The Saut de la Lezarde is a natural grotto with a 300 feet diameter
and 100 foot sides. At the top of the grotto, the Lezarde river has cut
a notch, creating a powerful 45 foot waterfall and large deep pool. The
river exits through a keyhole at the bottom of the grotto. Vines and banana
leaves cover the sides about one half of the way down, the lower half is
rock. A ledge in the rock face extends all the way from the left of the
waterfall to a rocky beach at the bottom of the keyhole. Tall trees at
the top of the grotto enhance the effect.
The Saut de la Lezarde is one of the most beautiful places I have been
visited, rivaling the Seven Sacred Pools of Hana on Maui. It was impossible
to capture the beauty of this place on a photo, as the circular nature
and the height of the sides are not visible in two dimensions.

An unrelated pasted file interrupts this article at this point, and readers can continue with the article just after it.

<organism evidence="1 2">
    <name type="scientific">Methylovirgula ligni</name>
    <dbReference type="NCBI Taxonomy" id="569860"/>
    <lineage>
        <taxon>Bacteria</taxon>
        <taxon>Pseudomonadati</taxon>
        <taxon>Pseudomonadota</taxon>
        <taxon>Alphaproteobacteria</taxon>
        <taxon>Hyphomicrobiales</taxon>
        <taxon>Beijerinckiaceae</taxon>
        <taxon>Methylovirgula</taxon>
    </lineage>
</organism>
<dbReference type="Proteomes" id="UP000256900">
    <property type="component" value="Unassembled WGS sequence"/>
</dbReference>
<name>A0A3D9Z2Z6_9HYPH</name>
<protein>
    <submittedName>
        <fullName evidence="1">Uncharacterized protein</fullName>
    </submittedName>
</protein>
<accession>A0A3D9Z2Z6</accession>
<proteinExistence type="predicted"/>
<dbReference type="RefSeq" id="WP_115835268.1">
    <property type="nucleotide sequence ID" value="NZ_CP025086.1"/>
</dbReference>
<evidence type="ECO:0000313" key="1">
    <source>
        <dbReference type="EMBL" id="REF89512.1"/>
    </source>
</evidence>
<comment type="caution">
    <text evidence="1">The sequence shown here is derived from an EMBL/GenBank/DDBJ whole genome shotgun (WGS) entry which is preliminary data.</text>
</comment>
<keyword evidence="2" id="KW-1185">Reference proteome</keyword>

The trail to the Saut is about a 15 minute downhill walk and a moderately
strenuous 25 minute walk back uphill. It begins by criss-crossing through
a banana plantation, and then descends into the jungle. There are plenty
of roots and vegetation for handholds at the steeper parts.
Unlike the Cascade aux Ecrevisses, the Saut is relatively free of tourists,
perhaps due to the hike. We visited on a Saturday afternoon in May, and
only three other people were there. They departed shortly, leaving us alone
in this majestic place. A visitor on a weekday during the off-season would
probably be the only person there.
The Saut is just outside the small town of Vernou. A two story concrete
building next to the parking lot houses a snack bar where the trail begins.
Vernou is just off of the beginning of the Route de Traversee, so it is
possible to visit the Saut when touring either North or South Basse Terre.
It is shown on most maps of Guadeloupe. Some signs help to find the way.
One tip, visit the Saut after you visit the Cascade aux Ecrevisses, or
you will be distinctly underwhelmed with the Cascade.
For a large (1024x768) JPEG of the above photo, click